Saban still asymptomatic, but sidelined for Alabama-Georgia
Nick Saban won’t be allowed to coach No. 2 Alabama from home against third-ranked Georgia per NCAA guidelines, and also can’t be in the stadium while testing positive for COVID-19.
Saban said on his radio show Thursday night that he hasn’t had a fever or any symptoms and has still been able to perform all his normal work duties from home.
“I feel great, I don’t have any problems,” Saban said. “I’ve been able to do everything that I would do if I were working from (the office), whether it’s being in meetings, watching film with the coaches, watching practice film, have communication on the field that I can still correct players.”
He said offensive coordinator Steve Sarkisian, a former Southern California and Washington head coach, will handle the head coaching decisions on the sideline during the game.
Alabama said earlier that Saban was evaluated by team doctor Jimmy Robinson Thursday “and is doing fine.”
“He is continuing to self-isolate and will remain in the SEC testing protocol while being evaluated daily,” the school said.
When asked if a coach who remained positive could coach from an isolated room at the stadium, SEC spokesman Herb Vincent cited CDC guidelines saying “people who are in isolation should stay home until it’s safe for them to be around others.”
Then there are the NCAA restrictions.
NCAA spokeswoman Stacey Osburn referred to the rules interpretation written by national coordinator of football officials Steve Shaw when asked about Saban coaching. In an earlier response to the prospect of any coach being in quarantine because of COVID-19, Shaw’s interpretation was that coaches aren’t allowed to use technology to call in plays or communicate with the team in the locker room.
“Rule 1-4-11-b is very specific and allows only voice communications between the press box and the team area, therefore in (a) the coach could not call into the press box or the sideline for anything related to coaching purposes,” Shaw wrote.
He also interpreted Rule 1-4-11-a as prohibiting the use of computers or other technology “for coaching purposes,” including any virtual communication with the team during a game.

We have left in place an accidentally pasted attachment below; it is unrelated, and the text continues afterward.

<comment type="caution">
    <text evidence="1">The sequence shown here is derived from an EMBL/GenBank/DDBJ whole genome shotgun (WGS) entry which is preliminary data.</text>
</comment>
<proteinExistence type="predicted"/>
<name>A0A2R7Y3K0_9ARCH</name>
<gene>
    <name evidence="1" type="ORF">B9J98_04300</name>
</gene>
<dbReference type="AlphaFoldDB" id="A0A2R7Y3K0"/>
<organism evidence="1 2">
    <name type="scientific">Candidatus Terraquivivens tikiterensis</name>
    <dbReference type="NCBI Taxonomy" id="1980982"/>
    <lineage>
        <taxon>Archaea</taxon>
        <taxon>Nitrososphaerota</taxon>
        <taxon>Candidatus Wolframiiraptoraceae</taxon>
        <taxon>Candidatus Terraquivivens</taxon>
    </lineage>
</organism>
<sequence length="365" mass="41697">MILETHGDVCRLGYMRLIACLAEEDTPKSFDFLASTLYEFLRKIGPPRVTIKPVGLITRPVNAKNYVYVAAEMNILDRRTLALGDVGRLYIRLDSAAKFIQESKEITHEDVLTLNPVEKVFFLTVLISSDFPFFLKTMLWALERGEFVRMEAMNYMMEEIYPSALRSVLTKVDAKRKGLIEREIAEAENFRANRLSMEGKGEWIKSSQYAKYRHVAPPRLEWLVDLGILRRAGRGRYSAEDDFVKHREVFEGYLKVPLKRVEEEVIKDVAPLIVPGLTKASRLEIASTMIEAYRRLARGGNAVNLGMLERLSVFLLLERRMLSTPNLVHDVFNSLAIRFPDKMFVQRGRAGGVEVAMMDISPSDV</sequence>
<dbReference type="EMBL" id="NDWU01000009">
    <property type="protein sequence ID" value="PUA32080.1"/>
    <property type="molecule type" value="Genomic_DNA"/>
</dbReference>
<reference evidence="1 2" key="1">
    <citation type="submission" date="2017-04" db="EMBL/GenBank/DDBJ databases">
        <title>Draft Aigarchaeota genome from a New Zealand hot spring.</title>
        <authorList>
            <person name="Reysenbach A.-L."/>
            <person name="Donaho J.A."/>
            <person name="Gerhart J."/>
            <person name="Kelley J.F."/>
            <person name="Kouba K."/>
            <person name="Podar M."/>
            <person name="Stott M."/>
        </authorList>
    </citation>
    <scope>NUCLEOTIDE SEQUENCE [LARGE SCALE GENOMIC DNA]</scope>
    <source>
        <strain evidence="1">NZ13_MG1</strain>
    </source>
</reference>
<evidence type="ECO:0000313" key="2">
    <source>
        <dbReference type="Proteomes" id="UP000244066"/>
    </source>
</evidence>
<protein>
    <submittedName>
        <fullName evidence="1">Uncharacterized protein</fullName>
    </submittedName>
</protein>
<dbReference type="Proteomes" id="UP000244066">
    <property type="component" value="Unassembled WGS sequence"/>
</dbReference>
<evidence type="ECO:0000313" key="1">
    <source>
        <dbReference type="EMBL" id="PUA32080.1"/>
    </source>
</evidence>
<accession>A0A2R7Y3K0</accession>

“This prohibition would begin at 90 minutes before the scheduled kickoff when the officiating crew assumes jurisdiction of the game and would include the time between periods until the end of the game when the Referee declares the score final,” the interpretation read.
The 68-year-old Saban and athletic director Greg Byrne tested positive for COVID on Wednesday. Robinson said at the time that they were the only positive tests in the program.
He questioned the rule keeping head coaches who test positive from having an in-game role, saying “there’s ways to do this where you wouldn’t be putting people in harm’s way.”
“If you’re the head coach, there ought to be a better way to do it,” Saban said. ”I don’t know exactly what that is but there should be a better way to do that.
“You ought to be able to have some kind of communication with the sidelines.”
Alabama hasn’t disclosed positive tests among players since the pandemic started, but Saban said Wednesday that they “haven’t had any indication” of an outbreak among players. The Tide is coming off a game against Mississippi, which this week had an undisclosed number of players test positive.
New England Patriots coach Bill Belichick, a close friend of Saban, said they spoke recently “about how much we’ve learned with this situation and some of the challenges that have come with it.”
“I know he’s been extremely vigilant and put a great deal of thought and effort into the care of his team and players,” Belichick said. “He shared that with me. We both talked about things that we’ve done and have been helpful and so forth. So I just want to wish him the best from all of us here and the organization.”
Giants coach Joe Judge is betting on Saban over the virus.
“He’ll probably beat COVID,” Judge said. “He’s got a pretty good record against every other opponent so I am confident coach will come through this.”
AP Sports Writers Kyle Hightower and Tom Canavan contributed to this report.